While chatting in the LBRY-Community Revolt server we stumbled across a message mentioning “FastLBRY”, something that has not come up in conversation, so naturally, we were curious. Upon further research, we found the NotABug repositories for FastLBRY-terminal, which is just one key component of the FastLBRY family of utilities. 
If you’re anything like us, you probably also just went “Huh, now this does sound interesting!” and you’d be right to do so. Upon first glance, the TUI is just… appealing. It catches your eye in the same way that an old 02’ IRC client would.
Of course, looks aren’t everything. Let’s talk about functionality. The absolute simplicity of navigating around FLBRY (I know, I know, it’s a funny abbreviation.) is what makes it just that much more appealing. 

To get started, you just type “connect”. This will check your wallet data, get you synchronised with the wallet servers, and get you… well… connected to the LBRY network.

Afterwards, you can use common commands like “search”, “open”, “save”, “help” and more, to find the content you are looking for, download it, and find help.

 

Here, we tried a search for “@LBRYCommunity”, and whaddaya know… There we are!

Selecting our channel now shows all the lovely details about it.

Channel data is cool for nerds and all, but what about the average Joe who just wants to watch some cat videos? You can do that too! However, there is a small caveat. Rather than opening the content within your native content viewer (vlc, feh, etc.) the content is forced to open in your web browser, redirecting to (of all things) SPEE.CH! There is a quick redirect to what seems to be a self-hosted instance of spee.ch or something similar, which gets the job done, but we figured it was worth a mention. The alternative would be using the “save” command to download the content to your local system, then opening the file with your preferred application.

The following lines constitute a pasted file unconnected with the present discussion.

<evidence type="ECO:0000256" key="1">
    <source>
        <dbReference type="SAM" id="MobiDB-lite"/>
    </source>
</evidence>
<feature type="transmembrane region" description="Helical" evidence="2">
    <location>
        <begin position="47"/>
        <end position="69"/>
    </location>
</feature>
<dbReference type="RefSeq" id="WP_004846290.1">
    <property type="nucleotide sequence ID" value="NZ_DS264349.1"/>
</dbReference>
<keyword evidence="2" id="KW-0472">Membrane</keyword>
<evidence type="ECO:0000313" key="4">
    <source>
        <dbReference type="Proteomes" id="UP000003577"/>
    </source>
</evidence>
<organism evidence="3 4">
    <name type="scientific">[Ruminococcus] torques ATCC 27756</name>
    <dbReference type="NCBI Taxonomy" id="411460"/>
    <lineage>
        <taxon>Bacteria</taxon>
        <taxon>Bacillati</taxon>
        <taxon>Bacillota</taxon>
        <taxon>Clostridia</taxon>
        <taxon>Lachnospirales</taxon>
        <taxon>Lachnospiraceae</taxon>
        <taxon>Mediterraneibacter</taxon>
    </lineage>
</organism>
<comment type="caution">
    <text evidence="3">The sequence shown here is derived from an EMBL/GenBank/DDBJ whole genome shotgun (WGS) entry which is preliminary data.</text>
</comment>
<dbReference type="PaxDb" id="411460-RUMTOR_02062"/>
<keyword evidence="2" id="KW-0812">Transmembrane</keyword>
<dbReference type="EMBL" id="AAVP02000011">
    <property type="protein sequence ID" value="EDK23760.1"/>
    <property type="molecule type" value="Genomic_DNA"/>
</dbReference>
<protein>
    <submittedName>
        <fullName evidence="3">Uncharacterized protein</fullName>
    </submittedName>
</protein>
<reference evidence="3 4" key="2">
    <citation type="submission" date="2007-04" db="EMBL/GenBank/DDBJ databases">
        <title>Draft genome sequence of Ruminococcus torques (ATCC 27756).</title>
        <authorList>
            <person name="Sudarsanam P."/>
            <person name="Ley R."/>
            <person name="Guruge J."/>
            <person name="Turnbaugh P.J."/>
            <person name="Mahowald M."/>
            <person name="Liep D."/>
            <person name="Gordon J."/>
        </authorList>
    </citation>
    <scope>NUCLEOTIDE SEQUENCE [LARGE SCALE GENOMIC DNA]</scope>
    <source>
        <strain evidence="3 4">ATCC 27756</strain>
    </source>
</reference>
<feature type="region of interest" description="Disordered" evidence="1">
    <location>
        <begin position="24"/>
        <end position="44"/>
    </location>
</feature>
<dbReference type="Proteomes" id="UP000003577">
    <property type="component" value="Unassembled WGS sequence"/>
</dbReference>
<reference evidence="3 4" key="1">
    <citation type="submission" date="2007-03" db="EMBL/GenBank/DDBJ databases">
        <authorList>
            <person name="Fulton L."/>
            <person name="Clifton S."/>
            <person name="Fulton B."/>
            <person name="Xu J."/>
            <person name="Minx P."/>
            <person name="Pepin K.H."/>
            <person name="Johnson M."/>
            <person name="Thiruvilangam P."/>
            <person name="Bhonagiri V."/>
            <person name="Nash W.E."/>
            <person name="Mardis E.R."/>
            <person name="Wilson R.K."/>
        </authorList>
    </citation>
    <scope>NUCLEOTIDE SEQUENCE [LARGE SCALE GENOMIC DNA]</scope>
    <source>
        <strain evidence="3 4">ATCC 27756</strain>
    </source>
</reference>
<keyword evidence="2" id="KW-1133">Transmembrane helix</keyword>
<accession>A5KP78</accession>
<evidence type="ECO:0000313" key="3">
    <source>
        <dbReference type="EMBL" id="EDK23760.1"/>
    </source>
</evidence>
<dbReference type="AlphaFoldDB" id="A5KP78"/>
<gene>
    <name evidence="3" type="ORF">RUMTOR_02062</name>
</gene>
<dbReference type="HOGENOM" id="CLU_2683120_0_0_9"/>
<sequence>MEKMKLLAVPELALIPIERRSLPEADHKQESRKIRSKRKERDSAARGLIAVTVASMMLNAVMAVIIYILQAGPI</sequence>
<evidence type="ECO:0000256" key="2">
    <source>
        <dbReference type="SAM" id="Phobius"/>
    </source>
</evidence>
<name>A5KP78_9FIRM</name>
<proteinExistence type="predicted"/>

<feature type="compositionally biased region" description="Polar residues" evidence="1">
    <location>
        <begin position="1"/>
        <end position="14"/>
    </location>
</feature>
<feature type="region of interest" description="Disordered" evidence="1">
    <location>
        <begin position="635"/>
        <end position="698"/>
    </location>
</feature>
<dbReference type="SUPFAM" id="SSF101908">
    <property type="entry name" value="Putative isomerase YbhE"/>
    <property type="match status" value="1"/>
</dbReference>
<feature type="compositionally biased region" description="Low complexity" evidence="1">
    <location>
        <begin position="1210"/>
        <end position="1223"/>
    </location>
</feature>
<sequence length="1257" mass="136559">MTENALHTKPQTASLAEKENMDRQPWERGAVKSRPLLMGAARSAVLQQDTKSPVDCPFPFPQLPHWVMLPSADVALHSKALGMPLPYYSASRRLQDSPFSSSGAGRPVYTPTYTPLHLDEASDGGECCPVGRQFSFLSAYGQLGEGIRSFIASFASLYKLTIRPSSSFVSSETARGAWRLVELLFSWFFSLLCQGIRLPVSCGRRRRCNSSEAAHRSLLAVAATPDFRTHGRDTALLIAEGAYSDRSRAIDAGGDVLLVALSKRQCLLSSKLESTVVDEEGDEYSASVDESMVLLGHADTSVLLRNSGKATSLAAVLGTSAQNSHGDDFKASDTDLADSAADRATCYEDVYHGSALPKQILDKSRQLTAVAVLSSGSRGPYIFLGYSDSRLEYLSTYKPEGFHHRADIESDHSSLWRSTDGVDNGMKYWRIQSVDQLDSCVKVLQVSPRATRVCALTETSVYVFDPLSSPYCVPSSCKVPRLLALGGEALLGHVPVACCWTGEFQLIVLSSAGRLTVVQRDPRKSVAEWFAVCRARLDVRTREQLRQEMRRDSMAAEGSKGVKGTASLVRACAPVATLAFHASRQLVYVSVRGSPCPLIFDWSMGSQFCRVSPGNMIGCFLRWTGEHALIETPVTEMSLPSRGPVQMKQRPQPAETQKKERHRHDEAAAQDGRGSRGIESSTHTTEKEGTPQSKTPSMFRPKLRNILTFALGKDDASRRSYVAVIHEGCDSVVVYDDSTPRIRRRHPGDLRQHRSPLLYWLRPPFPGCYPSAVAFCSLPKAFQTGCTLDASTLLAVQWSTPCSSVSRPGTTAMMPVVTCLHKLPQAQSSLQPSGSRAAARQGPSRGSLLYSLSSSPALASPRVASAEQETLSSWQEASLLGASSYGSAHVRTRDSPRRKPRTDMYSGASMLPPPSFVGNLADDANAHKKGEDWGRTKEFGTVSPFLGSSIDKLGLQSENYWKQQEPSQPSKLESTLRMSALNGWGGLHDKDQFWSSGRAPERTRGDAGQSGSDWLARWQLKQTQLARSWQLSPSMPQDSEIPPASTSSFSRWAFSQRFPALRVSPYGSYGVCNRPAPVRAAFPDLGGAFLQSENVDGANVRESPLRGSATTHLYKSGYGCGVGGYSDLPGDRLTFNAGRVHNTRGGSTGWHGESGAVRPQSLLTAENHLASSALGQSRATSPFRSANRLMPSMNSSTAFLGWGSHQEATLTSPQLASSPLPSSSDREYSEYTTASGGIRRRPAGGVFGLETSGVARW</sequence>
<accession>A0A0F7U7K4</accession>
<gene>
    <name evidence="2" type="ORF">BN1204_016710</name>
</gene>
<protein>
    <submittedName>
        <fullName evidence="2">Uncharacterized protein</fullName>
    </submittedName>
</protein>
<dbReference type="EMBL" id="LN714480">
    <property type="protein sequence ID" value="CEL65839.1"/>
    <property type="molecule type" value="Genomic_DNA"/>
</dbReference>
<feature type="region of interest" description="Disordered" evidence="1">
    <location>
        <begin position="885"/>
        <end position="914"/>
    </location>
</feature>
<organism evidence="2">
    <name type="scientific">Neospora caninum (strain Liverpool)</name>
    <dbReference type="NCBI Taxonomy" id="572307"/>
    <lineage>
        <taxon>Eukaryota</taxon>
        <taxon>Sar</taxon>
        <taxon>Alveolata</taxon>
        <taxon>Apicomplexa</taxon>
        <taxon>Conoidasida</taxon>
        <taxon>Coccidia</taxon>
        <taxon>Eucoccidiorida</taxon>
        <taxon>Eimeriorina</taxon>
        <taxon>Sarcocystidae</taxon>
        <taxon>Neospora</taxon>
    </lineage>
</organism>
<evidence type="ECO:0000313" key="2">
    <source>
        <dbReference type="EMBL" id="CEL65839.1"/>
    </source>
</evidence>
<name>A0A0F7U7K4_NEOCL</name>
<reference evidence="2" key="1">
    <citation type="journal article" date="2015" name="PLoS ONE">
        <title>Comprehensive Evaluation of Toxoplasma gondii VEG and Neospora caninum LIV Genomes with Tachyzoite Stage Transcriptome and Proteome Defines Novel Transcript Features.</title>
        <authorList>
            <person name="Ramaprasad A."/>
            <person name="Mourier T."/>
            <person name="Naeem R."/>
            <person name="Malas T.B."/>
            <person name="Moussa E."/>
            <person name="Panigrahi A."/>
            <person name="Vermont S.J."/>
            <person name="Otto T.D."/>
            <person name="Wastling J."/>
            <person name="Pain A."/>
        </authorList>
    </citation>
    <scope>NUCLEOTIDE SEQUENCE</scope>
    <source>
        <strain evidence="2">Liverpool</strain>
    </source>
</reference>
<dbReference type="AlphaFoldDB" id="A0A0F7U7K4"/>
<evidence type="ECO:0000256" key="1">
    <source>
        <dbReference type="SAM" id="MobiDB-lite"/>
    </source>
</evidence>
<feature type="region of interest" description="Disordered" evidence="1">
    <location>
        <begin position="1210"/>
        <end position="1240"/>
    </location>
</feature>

Backtracking a bit to the nerdy data bits, when you are going to open a bit of content, be it a video, image or otherwise, you’re met with plenty of well-formatted, easy to read data including;

  • LBRY URL
  • Title
  • Tags
  • License
  • File Type / Value Type
  • File Size
  • Duration (If applicable)
  • LBC Information at: Time of Upload, Support Values, and Combined Total

Overall, this open-source utility is quite useful for those wanting to run a minimal LBRY desktop experience. We found it to be a bit buggy at times, but that’s to be expected with a one-man Python Passion Project (Try saying that five times fast!) and the data that this utility provides is more than adequate for those power users looking to see LBRY working away under the hood, so to speak. 

If you are interested in trying this out for yourself, you can find all of the installation instructions, documentation and code base over on the NotABug repository.
The creator of FLBRY also has their own LBRY channel as well. (lbry:///@blenderdumbass:f)

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